He’s a student and pastry chef, all rolled into one
Story by Karen Fernau
Photos by Darryl Webb
GCU News Bureau
When Jabari Corbin graduates in April from Grand Canyon University, the hospitality management student will be ambidextrous.
Professionally speaking, that is.
The Barbados native will be qualified to work in both sides of the restaurant industry, from the kitchen and dining room to the corporate office.
What gives him this double edge? Corbin is both conscientious student and pastry chef for Canyon 49 Grill at Grand Canyon University Hotel.
“My goal is to learn as much as I can about all sides of the business. I want to know as much about the business as I do about the cooking and baking,” he said.
Corbin’s ambidexterity is unusual in an industry that typically pigeonholes staff to what is called the back or front of the house, either working as chefs or managers. Few have the credentials to caramelize onions, train the wait staff and draft an operations budget.
“He’s the full package,” said Brett Cortright, general manager of GCU’s newest restaurant.
Corbin took his first step toward ambidexterity in 2009. He graduated from the Le Cordon Bleu College of Culinary Arts in Scottsdale and began working at Christopher’s and Crush Lounge, the highly acclaimed Biltmore restaurant owned by James Beard-award winning chef Christopher Gross.
Corbin quickly worked his way up to sous chef before enrolling in Scottsdale Community College, where he graduated with a double associate’s degree in hotel and restaurant management.
Next stop: a French bakery in north Scottsdale where he mastered pain au chocolat, cream puffs, eclairs and other dessert classics. He also has worked under Kevin Binkley, the James Beard nominated chef who owns Café Bink in Carefree and Bink’s in central Phoenix.
“Most chefs decide whether they want to cook or bake, and I like both. I really don’t want to have to pick one over the other,” said Corbin, who enjoys both the unforgiving discipline of baking and the flexible creativity of cooking.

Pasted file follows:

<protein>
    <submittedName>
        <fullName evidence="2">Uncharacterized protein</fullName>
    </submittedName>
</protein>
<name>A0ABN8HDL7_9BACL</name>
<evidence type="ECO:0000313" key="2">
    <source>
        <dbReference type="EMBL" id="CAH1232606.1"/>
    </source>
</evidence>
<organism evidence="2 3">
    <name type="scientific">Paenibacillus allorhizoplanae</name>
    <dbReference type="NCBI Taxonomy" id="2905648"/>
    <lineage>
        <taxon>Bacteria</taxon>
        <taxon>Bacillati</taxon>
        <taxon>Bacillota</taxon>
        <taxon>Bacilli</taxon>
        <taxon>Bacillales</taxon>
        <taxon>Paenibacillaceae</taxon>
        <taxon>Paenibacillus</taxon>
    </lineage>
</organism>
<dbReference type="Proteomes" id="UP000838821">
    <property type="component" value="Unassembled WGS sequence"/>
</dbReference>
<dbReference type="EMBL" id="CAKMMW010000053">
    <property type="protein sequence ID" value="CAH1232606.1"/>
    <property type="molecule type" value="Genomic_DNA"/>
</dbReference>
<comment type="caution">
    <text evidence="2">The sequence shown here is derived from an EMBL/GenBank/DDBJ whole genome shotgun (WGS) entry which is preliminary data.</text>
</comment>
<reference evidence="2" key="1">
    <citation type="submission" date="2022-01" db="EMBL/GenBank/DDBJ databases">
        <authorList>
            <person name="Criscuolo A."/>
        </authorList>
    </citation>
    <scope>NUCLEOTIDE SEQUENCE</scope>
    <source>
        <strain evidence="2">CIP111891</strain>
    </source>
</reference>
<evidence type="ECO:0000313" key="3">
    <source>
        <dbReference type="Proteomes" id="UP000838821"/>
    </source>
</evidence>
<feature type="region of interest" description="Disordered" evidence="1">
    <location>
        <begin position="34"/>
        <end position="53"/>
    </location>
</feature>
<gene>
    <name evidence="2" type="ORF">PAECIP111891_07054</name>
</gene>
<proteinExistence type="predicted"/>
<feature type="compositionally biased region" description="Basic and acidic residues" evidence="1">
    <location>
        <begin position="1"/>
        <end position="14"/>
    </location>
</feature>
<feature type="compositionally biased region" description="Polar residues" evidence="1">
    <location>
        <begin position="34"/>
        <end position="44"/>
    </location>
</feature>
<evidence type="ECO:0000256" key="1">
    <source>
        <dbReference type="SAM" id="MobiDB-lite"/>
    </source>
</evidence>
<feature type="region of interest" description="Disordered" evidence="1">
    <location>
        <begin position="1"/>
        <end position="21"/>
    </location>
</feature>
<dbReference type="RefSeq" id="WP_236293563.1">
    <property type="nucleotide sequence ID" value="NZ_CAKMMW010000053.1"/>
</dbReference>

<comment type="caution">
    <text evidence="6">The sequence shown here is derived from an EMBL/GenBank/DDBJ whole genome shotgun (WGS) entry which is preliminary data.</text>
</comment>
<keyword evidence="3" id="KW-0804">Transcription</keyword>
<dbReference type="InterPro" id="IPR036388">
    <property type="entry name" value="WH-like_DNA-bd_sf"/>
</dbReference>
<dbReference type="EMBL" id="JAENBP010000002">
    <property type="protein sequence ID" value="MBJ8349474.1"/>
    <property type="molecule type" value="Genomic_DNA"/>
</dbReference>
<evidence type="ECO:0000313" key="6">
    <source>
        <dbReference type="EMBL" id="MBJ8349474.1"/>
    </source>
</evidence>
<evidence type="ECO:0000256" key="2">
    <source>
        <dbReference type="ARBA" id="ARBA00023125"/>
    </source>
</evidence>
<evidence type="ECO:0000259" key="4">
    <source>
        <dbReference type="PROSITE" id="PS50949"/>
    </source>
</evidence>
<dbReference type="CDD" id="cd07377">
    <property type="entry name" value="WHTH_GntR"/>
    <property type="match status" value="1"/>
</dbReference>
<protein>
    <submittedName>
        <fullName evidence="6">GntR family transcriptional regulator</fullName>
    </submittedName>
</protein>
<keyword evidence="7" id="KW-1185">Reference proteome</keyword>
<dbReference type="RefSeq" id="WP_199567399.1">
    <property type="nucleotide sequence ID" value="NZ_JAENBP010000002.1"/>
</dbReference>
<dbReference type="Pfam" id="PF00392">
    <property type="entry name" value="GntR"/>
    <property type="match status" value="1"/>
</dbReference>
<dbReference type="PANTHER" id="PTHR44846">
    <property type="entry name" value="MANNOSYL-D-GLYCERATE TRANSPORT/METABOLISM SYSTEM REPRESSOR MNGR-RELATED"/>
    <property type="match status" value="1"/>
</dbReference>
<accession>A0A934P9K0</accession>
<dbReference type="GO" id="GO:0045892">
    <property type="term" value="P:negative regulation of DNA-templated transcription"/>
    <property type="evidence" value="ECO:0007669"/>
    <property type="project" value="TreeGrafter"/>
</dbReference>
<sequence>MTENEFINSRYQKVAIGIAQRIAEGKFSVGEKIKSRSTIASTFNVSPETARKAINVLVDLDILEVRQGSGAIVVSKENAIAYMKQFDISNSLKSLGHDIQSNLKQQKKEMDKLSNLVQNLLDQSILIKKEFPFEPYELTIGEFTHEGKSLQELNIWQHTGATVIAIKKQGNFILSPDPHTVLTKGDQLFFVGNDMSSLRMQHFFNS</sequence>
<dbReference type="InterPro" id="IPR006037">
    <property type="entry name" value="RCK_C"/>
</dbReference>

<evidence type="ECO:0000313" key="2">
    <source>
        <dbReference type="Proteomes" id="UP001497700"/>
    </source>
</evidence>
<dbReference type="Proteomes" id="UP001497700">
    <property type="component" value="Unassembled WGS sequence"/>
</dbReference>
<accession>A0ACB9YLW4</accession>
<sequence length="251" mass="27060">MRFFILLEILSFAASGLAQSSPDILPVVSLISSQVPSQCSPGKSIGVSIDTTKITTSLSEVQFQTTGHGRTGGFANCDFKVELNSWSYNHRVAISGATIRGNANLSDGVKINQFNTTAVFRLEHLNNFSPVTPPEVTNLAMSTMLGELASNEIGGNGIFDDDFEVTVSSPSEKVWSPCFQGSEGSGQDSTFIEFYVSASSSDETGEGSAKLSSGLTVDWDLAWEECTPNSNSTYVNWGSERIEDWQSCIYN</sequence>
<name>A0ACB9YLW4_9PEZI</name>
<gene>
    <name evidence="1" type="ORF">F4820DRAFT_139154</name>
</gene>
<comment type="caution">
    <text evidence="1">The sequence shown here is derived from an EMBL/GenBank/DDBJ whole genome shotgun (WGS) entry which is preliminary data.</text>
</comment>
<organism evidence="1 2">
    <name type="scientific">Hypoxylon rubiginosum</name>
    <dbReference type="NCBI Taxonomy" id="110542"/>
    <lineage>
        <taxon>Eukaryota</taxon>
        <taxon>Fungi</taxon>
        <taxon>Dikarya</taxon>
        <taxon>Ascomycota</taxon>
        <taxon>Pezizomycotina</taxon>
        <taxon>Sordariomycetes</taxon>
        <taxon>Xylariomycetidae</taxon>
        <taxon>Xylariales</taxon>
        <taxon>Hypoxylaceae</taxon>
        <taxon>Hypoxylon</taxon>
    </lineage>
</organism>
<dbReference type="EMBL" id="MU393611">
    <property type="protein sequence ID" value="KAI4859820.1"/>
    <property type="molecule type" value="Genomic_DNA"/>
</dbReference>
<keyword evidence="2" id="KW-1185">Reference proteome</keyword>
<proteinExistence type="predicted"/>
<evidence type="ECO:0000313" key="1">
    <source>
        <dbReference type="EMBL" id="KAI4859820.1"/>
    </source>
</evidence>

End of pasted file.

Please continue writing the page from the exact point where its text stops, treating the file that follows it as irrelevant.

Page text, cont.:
Corbin did, however, decide he wanted a four-year degree. He was poised to enroll in Northern Arizona University’s hospitality program when he learned of GCU’s program.
He was impressed and decided to remain in Phoenix, a city he moved to originally to join a brother who was here studying computer engineering, and attend GCU.
Factored into his decision was GCU’s student worker program. Corbin could bake and study, working toward a bachelor of science degree while keeping his culinary skills sharp.
Cortright read Corbin’s resume and knew immediately that he was a cut above the typical student worker.
“I was blown away by his experience, so we created a new student worker position for him,” Cortright said.
That position is hotel pastry chef.
In December, Corbin began working at GCU’s golf course restaurant. He recently moved to Canyon 49 Grill.
Thank Corbin for the Grill’s mouth-watering selection of sweet endings. Working in partnership with hotel and restaurant staff, his goal was to create a dessert menu that appeals to a broad swath of diners. He hit the mark with churro bites, shortbread skillets, caramel corn house shakes, triple chocolate brownies, grilled pound cakes and lemon meringue milkshakes.
Corbin remains undecided about exactly what he wants to do after graduation. Until then, he will split his time between studying and baking.
“I’m learning and working at something I love at the same time,” he said. “I’m lucky.”
Contact Karen Fernau at (602) 639-8344 or email@example.com.